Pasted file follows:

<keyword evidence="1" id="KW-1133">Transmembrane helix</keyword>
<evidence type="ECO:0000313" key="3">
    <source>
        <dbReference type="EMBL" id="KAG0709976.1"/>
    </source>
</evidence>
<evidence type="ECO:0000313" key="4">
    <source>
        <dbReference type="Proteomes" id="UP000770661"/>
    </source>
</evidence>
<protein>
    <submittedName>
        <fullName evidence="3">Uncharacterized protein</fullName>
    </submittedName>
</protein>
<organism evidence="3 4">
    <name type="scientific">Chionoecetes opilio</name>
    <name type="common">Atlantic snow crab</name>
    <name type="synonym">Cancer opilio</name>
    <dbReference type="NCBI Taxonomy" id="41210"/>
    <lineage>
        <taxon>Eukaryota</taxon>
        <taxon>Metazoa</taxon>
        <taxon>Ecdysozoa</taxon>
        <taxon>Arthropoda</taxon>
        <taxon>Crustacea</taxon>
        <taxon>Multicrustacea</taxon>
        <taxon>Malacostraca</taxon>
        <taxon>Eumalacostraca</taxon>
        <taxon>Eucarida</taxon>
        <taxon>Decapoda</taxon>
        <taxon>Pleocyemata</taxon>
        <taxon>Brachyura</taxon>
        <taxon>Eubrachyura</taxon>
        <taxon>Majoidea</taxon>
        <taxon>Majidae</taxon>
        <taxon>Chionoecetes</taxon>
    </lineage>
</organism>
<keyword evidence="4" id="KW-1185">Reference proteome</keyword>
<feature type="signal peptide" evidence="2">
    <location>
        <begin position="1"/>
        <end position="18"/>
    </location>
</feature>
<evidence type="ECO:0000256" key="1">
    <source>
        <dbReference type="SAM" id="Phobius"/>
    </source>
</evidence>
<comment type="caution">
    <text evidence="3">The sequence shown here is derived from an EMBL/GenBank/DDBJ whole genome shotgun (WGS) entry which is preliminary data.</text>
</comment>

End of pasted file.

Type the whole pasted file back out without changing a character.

<keyword evidence="1" id="KW-1133">Transmembrane helix</keyword>
<evidence type="ECO:0000313" key="3">
    <source>
        <dbReference type="EMBL" id="KAG0709976.1"/>
    </source>
</evidence>
<evidence type="ECO:0000313" key="4">
    <source>
        <dbReference type="Proteomes" id="UP000770661"/>
    </source>
</evidence>
<protein>
    <submittedName>
        <fullName evidence="3">Uncharacterized protein</fullName>
    </submittedName>
</protein>
<organism evidence="3 4">
    <name type="scientific">Chionoecetes opilio</name>
    <name type="common">Atlantic snow crab</name>
    <name type="synonym">Cancer opilio</name>
    <dbReference type="NCBI Taxonomy" id="41210"/>
    <lineage>
        <taxon>Eukaryota</taxon>
        <taxon>Metazoa</taxon>
        <taxon>Ecdysozoa</taxon>
        <taxon>Arthropoda</taxon>
        <taxon>Crustacea</taxon>
        <taxon>Multicrustacea</taxon>
        <taxon>Malacostraca</taxon>
        <taxon>Eumalacostraca</taxon>
        <taxon>Eucarida</taxon>
        <taxon>Decapoda</taxon>
        <taxon>Pleocyemata</taxon>
        <taxon>Brachyura</taxon>
        <taxon>Eubrachyura</taxon>
        <taxon>Majoidea</taxon>
        <taxon>Majidae</taxon>
        <taxon>Chionoecetes</taxon>
    </lineage>
</organism>
<keyword evidence="4" id="KW-1185">Reference proteome</keyword>
<feature type="signal peptide" evidence="2">
    <location>
        <begin position="1"/>
        <end position="18"/>
    </location>
</feature>
<evidence type="ECO:0000256" key="1">
    <source>
        <dbReference type="SAM" id="Phobius"/>
    </source>
</evidence>
<comment type="caution">
    <text evidence="3">The sequence shown here is derived from an EMBL/GenBank/DDBJ whole genome shotgun (WGS) entry which is preliminary data.</text>
</comment>